...the Journal

Mom's
Refrigerator Door

This is a cartoon Tom sent to me when he learned I'd set up a web site. Our poor kids have lived with my photographing their every waking moment since birth. The students above are saying Hey, Milstein! Loved that photo of your mom giving you a bath in the kitchen sink! Hope you don't mind I downloaded it and sent it to the year book staff.

The caption to the cartoon reads, From the moment his mom announced that she had set up a family Web site, Gary knew he had entered a dark period of his life.


Little Known Fact:
A woman had her husband's ashes made into an egg timer when he died so he could still "help" in the kitchen.

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That's it for today!

WE COULD PUT ON A SHOW!!!

4 January 2001

Her name was ms. lin McElroy (the "l" was always lower case, and there was a heart dotting the "i"). She was big and brash, with bright red hair, a great sense of fun, and a tremendous love of kids. Our paths crossed when she directed a production of The Sound of Music. The neighbor girls were cast as two of the VonTrapp children and I learned that so many children had come out for auditions that lin decided to work with a double cast, so that more children could have the opportunity to participate.

When the show ended, I introduced myself and told her that if she was ever interested in forming a children’s theatre, I’d be happy to help. With that simple exchange, The Sunshine Children’s Theatre was born. SCT wasn’t destined for greatness. It never made any big headlines, but it changed the lives of so many children who participated.

lin had the crazy idea that the kids could learn to do it all. They were actors, technicians, designers, choreographers, and costumers -- sometimes all at once. She believed in giving children the tools and the knowledge and trusting that they would not let her down. They never did.

The company consisted of children between the ages of 5 and 12. There were no age divisions. 12 year olds were best friends of 6 year olds. The older kids were the ones climbing up into the catwalk to hang lights, but even the youngest could wield a hammer or help paint the stage before a performance.

Some parents felt there was an excessive time commitment for their children, but ours thrived on it. They practially lived at the theatre. In an age where some young adolescents were wandering around looking for mischief to do, our kids were learning how to hang lights, spending long hours rehearsing scenes, or hammering a set in place. We never had to worry about where they were when they weren’t at home. They were always at the theatre.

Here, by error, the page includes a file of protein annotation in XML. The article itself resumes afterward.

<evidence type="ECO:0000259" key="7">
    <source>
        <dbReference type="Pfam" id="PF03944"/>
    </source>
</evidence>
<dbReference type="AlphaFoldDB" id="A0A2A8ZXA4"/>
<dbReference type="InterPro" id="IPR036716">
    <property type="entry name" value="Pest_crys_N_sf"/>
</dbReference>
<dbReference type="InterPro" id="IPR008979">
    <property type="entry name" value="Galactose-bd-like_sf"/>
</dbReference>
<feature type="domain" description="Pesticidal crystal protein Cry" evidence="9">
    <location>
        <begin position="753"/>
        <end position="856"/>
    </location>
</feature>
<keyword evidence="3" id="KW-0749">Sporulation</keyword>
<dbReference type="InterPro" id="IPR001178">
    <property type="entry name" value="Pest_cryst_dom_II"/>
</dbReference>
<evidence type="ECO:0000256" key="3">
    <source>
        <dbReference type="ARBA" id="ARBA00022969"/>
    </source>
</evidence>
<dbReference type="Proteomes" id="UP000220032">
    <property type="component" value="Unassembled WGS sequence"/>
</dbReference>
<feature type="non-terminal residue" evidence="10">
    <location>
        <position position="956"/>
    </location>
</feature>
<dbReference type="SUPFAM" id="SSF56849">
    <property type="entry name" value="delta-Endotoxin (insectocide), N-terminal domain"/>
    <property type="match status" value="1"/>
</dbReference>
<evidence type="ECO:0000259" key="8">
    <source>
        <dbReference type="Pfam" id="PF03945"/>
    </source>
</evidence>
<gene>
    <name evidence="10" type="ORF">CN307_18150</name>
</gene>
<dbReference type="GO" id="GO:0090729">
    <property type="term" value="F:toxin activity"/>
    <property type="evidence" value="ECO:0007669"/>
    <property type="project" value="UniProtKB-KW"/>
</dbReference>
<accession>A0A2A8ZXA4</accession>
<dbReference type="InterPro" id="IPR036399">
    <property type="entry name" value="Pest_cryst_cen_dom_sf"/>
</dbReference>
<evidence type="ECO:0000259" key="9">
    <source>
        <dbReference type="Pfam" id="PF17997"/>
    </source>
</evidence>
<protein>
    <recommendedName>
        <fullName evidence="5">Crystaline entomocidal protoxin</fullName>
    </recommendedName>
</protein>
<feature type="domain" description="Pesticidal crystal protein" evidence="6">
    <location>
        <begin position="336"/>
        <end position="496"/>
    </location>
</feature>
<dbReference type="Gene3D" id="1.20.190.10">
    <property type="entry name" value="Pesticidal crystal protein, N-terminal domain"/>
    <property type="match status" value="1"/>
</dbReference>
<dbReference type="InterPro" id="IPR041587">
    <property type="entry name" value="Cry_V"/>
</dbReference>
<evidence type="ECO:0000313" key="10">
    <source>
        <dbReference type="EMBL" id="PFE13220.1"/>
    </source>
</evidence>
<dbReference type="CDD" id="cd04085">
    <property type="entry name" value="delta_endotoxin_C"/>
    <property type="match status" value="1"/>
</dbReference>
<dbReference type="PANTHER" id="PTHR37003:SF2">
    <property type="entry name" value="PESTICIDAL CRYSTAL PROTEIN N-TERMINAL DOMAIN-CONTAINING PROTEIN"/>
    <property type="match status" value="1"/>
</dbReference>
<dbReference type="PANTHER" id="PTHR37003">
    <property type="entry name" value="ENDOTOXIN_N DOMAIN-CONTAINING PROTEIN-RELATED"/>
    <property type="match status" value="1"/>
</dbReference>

In its five-year history, SCT put on several productions, including an original musical, Go Go, the Blue Gorilla, where Ned got his chance to sing and dance, in a role that could have been written for him. Our kids began to find their niche in the company, with Paul moving into the leading roles, while Jeri and Ned loved the backstage work, though they also acted. When Jeri was too old to be part of the acting company, she became the technical director.

When lin finally left town, the theatre company was stranded. By this time there was a board of directors in place, money in the treasury, and a staff of experienced young members, but there was nobody who could replace lin, nobody who was as dedicated to the theatre experience for children

It had long been a dream for the kids to do a production of You’re a Good Man, Charlie Brown. After much discussion over the next three years, the young actors decided they really wanted to do that show, and that the could do it without lin. They arranged to rent the rights to put on the show. Jeri agreed to be the director. She and other kids took on the tasks of lighting design, set design and building, costuming, choreography and musical accompaniment.


David as Linus; Paul as Charlie Brown

They worked long and hard and in the end put on a professional show that was created entirely by adolescents. At its conclusion, they donated all the proceeds to a fledgling high school theatre group and closed the books on the Sunshine Children’s Theatre.


Tom as Schroeder

ms. lin McElroy changed our children’s lives. Jeri has been working as a theatre designer and technician since she received her Master of Fine Arts degree--and is now getting her degree in music; Ned is now the producer of a morning radio program; and Paul, until his death, continued to perform.

It all began with an audition for The Sound of Music and a woman dedicated to allowing children to live up to their potential and to follow their dreams.


Pictures from this journal can be found at
Club Photo


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Created 1/4/01 by Bev Sykes